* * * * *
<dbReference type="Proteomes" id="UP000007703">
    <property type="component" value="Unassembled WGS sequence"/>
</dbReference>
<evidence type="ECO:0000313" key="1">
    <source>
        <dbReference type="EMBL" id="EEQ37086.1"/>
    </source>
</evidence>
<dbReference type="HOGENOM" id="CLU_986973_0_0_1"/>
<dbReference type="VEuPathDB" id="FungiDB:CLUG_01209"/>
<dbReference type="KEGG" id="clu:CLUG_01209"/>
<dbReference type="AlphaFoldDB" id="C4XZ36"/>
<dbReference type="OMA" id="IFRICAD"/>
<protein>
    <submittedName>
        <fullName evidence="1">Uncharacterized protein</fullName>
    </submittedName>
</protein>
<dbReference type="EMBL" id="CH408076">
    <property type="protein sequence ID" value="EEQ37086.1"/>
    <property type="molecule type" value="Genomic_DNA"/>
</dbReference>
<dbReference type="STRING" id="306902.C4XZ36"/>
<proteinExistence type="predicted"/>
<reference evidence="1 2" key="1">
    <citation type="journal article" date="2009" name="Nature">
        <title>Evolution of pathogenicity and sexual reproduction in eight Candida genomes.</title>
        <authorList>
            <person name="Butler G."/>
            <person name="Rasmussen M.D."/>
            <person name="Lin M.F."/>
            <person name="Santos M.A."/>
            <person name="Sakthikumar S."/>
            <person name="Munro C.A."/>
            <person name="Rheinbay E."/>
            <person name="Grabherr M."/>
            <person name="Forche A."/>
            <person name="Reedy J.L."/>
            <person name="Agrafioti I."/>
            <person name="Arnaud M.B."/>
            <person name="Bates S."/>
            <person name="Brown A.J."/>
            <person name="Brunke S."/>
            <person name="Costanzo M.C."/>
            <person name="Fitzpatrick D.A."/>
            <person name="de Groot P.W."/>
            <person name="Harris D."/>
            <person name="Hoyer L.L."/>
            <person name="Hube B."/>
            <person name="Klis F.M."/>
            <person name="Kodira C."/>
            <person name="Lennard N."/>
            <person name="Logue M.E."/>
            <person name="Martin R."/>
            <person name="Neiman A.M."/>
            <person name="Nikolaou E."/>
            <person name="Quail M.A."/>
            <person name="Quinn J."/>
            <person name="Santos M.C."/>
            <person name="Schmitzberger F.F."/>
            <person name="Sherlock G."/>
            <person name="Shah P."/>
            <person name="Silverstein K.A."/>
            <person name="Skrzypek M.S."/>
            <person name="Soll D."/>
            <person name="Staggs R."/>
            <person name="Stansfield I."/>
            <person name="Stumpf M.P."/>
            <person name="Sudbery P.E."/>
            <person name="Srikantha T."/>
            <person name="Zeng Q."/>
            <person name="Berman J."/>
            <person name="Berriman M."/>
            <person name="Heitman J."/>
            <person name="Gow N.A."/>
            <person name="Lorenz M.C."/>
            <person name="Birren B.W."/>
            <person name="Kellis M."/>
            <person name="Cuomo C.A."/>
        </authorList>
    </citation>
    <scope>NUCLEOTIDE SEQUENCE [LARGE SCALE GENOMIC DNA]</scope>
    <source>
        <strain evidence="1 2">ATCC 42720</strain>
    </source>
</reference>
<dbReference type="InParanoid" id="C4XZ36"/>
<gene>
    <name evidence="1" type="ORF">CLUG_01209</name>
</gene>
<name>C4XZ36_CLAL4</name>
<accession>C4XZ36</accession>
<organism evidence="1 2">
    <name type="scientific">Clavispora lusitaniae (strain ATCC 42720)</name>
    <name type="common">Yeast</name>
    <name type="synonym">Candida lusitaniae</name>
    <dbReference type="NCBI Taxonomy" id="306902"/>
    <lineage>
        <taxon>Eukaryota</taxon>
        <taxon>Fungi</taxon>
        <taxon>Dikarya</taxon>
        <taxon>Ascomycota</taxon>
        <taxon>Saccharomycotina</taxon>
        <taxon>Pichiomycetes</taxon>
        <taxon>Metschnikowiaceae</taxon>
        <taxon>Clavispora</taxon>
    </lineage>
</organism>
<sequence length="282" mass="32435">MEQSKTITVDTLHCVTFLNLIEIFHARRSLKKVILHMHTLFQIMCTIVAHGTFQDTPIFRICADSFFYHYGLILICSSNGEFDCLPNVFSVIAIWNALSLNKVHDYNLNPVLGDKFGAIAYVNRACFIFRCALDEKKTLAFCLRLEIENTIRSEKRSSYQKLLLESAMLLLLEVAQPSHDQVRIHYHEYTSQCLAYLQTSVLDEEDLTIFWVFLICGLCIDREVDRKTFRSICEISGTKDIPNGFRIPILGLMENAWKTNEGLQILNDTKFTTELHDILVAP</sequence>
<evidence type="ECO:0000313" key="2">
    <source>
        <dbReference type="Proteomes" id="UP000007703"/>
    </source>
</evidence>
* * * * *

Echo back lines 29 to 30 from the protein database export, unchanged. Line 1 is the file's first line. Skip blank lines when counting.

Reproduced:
            <person name="Butler G."/>
            <person name="Rasmussen M.D."/>